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'Sopranos', HBO shows whack flat-fee pricing on iTunes
- — 13 May, 2008 17:49
Apple said Tuesday it is adding episodes from HBO's original programming to its pay-to-view iTunes online store, and will charge US$1 more than the usual for some episodes.
Neither Apple or HBO disclosed the financial terms of the deal.
Apple will break from its past pricing structure for some content from the Time Warner's division. Although some shows will be priced at the usual US$1.99 per download, others — including the most popular of HBO's series — will go for US$2.99 each.
Episodes of The Sopranos , Deadwood and Rome cost US$2.99 per episode, Apple said today, while the remainder, including The Wire , Flight of the Conchords , and Sex and the City are US$1.99 each, the usual per-download fee for television shows.
All but Flight of the Conchords have ended their runs on the pay-TV channel. iTunes is not immediately carrying the entire backlist of each show, either; only the first season of The Wire is available on iTunes as of Tuesday, for instance. The show recently wrapped up its fifth season.
iTunes will also sell complete seasons of the HBO series, as it does with many other television shows, although not necessarily at a cost savings. The first season of Deadwood , for example, lists for US$35.88, the same price paid out for the 12 episodes on a per-download basis.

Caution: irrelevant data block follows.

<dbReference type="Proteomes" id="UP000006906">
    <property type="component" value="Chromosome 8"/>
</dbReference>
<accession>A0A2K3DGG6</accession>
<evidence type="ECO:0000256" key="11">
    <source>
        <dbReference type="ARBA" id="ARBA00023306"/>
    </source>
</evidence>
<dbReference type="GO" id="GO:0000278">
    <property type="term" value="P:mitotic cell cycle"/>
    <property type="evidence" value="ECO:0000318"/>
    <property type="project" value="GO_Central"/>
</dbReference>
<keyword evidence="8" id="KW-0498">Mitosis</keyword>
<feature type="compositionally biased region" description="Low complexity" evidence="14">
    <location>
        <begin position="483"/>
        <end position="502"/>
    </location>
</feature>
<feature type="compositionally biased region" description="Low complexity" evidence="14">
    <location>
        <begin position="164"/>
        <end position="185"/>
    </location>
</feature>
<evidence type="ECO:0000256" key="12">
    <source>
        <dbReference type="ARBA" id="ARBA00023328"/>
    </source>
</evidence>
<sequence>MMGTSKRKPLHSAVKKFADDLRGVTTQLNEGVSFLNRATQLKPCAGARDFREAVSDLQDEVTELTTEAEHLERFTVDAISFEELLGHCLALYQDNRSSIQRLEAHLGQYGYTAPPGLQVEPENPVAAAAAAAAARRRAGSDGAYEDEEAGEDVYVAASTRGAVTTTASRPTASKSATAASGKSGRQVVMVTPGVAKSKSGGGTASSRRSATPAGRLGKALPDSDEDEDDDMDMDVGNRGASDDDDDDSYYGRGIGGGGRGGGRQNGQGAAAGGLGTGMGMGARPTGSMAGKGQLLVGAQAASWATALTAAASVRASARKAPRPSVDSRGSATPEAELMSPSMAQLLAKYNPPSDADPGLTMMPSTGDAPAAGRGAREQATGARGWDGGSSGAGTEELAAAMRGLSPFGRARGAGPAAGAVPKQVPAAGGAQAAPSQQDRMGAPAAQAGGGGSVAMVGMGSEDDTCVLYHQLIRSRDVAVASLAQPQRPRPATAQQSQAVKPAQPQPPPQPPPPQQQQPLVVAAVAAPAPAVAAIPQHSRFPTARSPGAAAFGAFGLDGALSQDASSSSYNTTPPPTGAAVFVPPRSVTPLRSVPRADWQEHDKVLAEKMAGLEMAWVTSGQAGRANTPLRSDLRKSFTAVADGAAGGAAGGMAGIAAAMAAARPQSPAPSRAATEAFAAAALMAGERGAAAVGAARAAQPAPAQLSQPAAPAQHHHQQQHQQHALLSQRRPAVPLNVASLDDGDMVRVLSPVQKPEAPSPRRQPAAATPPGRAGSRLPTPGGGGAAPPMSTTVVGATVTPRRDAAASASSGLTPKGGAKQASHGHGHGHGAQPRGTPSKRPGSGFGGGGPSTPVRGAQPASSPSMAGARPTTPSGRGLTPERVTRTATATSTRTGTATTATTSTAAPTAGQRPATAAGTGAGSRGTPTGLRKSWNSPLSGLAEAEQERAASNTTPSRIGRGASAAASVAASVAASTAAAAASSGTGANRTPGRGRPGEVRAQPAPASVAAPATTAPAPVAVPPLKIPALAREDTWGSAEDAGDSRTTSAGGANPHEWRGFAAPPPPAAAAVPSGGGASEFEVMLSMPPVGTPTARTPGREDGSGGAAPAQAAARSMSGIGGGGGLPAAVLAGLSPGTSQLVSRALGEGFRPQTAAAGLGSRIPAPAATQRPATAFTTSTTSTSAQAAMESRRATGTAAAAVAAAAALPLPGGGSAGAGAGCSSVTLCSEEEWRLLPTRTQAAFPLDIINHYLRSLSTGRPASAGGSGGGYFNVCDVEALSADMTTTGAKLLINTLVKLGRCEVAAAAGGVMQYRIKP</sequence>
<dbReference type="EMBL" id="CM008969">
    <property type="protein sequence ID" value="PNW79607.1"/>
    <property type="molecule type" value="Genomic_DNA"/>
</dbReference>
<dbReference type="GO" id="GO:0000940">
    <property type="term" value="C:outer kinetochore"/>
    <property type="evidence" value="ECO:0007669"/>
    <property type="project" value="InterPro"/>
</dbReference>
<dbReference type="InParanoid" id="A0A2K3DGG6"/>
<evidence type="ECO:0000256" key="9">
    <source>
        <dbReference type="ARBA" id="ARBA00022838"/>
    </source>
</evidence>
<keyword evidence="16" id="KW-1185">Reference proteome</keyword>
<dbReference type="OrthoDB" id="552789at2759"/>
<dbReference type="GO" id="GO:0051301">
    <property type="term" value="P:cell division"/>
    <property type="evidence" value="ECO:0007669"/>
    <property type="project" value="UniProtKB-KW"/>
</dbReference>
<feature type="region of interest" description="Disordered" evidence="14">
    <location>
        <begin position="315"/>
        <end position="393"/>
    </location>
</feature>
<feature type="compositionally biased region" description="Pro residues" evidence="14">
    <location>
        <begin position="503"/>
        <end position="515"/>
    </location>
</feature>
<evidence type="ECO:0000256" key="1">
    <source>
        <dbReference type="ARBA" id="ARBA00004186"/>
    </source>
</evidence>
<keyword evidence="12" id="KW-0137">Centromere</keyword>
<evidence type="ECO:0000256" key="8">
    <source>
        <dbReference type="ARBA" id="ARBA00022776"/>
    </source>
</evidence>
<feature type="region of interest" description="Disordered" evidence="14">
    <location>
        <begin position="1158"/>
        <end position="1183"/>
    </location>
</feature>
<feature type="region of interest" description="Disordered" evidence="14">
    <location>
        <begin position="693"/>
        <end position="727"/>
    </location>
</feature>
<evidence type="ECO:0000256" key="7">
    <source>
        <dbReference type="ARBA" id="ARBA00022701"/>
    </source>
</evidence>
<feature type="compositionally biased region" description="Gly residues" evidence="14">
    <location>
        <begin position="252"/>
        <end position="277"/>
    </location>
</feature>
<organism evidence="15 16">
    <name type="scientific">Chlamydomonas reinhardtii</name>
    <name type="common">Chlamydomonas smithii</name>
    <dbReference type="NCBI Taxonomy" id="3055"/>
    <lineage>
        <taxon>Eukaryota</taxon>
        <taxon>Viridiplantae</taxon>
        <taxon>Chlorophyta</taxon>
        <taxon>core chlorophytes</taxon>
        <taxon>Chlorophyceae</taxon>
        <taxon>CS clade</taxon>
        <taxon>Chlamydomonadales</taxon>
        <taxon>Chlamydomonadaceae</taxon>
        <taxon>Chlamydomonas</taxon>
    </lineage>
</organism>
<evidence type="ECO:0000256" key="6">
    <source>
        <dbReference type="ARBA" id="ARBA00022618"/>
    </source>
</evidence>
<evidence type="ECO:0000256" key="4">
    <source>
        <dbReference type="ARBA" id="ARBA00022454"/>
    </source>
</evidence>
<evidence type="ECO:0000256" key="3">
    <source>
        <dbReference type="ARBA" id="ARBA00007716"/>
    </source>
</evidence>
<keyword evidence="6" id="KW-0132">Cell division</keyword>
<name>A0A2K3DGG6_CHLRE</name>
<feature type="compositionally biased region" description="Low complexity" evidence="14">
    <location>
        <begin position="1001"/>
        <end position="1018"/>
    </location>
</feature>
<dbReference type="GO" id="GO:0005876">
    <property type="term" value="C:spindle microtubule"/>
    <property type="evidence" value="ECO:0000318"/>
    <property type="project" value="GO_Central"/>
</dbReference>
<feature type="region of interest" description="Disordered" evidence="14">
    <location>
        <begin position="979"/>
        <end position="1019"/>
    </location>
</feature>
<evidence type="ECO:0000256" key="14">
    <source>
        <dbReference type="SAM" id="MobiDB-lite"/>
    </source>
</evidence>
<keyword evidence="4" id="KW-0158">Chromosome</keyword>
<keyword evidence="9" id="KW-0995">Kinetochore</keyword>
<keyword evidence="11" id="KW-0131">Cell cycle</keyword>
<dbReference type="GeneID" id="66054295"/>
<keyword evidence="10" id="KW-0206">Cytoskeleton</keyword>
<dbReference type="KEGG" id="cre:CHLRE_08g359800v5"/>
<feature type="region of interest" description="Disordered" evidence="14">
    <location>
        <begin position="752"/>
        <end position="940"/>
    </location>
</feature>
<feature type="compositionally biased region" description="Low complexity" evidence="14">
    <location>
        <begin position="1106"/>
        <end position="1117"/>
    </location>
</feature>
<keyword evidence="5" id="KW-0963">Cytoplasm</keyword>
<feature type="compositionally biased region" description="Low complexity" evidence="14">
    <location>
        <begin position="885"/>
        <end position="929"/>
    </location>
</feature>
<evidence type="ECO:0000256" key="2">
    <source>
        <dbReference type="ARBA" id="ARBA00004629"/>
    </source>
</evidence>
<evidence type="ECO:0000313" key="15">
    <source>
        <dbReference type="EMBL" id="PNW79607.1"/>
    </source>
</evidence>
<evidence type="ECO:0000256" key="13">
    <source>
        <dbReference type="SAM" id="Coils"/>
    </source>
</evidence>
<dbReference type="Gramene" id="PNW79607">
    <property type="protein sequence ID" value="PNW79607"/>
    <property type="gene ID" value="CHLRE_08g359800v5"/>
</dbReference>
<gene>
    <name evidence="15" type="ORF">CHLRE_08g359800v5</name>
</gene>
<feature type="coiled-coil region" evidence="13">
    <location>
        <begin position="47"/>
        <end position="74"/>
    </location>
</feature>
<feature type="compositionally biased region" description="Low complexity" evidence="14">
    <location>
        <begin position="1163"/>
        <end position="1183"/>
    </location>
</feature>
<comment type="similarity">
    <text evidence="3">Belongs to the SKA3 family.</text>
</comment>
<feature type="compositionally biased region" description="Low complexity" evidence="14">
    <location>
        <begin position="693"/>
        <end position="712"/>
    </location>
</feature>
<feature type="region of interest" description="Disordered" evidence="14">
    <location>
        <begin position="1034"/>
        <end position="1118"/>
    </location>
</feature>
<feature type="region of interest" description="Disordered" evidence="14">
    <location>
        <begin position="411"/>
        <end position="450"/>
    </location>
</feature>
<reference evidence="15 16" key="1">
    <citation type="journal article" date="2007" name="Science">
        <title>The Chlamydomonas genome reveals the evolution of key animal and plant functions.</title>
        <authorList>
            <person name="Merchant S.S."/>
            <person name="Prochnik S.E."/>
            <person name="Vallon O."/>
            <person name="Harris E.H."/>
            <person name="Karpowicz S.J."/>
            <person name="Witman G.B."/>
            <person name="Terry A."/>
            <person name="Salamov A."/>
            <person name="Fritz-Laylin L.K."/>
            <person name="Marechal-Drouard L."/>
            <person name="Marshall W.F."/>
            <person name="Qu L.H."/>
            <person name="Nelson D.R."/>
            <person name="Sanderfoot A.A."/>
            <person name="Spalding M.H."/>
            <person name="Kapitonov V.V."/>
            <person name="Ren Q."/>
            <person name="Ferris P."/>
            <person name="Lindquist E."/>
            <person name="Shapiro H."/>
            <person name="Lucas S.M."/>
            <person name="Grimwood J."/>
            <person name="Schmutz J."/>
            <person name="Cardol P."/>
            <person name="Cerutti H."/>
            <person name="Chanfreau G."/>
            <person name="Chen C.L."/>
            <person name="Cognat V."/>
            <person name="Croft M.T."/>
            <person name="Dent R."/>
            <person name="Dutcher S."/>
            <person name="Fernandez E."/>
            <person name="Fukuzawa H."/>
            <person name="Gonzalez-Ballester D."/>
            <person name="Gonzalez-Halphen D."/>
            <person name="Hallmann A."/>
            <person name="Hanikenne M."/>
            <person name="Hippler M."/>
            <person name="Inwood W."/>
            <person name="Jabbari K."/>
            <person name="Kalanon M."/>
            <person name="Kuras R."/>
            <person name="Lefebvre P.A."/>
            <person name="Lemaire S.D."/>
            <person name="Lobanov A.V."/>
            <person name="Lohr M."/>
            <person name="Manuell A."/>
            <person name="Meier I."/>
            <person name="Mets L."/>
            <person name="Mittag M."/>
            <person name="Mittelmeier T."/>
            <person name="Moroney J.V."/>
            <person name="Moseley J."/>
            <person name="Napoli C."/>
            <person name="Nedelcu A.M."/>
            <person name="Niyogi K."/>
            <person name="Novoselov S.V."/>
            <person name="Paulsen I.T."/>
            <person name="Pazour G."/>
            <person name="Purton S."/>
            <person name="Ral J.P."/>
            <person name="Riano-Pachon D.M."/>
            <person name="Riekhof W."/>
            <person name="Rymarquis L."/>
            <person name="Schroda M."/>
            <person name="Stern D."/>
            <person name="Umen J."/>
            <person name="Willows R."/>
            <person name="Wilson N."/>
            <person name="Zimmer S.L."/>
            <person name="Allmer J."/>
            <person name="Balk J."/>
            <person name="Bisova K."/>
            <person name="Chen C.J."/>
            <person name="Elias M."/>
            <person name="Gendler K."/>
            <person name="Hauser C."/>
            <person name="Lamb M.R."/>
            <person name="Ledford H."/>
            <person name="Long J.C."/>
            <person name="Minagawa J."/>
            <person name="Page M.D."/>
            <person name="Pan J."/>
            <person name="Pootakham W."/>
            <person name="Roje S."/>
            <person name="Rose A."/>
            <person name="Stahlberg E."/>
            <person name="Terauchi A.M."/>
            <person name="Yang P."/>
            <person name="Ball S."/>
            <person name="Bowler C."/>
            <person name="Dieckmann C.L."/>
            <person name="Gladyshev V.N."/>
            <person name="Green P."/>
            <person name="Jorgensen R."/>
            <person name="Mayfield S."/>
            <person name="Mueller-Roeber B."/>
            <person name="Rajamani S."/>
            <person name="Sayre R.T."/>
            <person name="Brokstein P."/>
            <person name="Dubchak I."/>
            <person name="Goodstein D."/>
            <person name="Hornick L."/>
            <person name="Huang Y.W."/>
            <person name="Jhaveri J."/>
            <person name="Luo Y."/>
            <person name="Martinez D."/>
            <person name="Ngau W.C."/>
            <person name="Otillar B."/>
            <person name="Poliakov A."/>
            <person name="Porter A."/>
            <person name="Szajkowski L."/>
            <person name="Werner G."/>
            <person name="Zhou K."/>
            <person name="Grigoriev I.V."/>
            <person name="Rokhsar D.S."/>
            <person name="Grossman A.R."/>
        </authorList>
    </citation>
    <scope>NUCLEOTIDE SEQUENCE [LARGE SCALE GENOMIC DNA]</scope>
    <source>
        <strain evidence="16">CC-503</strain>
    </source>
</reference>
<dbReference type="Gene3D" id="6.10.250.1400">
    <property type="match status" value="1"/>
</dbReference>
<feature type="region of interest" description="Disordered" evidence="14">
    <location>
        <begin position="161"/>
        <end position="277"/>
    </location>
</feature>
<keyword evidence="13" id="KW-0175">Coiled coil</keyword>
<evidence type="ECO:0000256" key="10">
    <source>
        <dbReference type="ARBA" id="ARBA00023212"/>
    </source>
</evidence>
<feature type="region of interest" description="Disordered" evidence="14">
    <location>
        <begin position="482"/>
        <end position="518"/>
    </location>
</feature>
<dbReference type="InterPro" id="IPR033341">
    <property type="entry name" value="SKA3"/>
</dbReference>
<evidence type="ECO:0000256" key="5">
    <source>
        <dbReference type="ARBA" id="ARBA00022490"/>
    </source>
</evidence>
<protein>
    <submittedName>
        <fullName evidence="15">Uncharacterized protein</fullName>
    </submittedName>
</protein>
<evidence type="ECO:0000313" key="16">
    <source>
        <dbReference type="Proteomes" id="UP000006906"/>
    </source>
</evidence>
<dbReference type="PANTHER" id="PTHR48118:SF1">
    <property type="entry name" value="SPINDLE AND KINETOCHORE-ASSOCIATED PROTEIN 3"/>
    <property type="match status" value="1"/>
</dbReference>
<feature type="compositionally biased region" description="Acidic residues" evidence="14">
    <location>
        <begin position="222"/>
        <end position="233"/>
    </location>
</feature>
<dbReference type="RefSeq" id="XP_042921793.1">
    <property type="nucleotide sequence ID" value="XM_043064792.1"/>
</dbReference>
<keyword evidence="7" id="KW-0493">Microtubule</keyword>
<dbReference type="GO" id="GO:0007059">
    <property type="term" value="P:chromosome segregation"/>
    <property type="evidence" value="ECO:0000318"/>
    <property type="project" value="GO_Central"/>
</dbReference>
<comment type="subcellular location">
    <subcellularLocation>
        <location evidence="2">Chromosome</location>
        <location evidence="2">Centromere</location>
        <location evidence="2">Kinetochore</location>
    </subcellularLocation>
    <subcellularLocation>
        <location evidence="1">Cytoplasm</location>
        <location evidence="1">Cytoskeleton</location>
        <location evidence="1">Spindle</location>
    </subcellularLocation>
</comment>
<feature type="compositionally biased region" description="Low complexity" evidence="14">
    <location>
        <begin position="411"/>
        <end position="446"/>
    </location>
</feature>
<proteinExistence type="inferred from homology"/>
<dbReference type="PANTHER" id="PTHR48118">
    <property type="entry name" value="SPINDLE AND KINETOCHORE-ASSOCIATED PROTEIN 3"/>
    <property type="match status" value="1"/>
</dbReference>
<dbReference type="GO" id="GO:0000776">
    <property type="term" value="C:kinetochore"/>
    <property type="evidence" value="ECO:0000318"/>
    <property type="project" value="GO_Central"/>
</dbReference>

The two-price structure of the HBO content is a first for Apple, said Aram Sinnreich, a media analyst with Radar Research. The only time Apple has made a similar move, he said, was when it broke with the US$.99 per track pricing for music by charging US$1.29 per track for tunes not protected by digital rights management (DRM) anti-copying technology.
"And even that got reversed," Sinnreich said. Apple dropped DRM-free prices -- it had dubbed those tracks part of "iTunes Plus" — last October to match the US$.99 fee charged for all other tunes.
"I think the variable pricing shows what a weakened strategic position Apple is in regarding the content providers, and how high-demand and high-value HBO's content is," said Sinnreich.
By splitting HBO's shows between two prices, Sinnreich said, Apple opens the door to other content makers demanding higher prices. "Some of the other content providers who might have had less leverage earlier can now point to HBO and say, 'What about us?'" said Sinnreich.
"This is the beginning of the end of Apple's ability to unilaterally set prices," he added.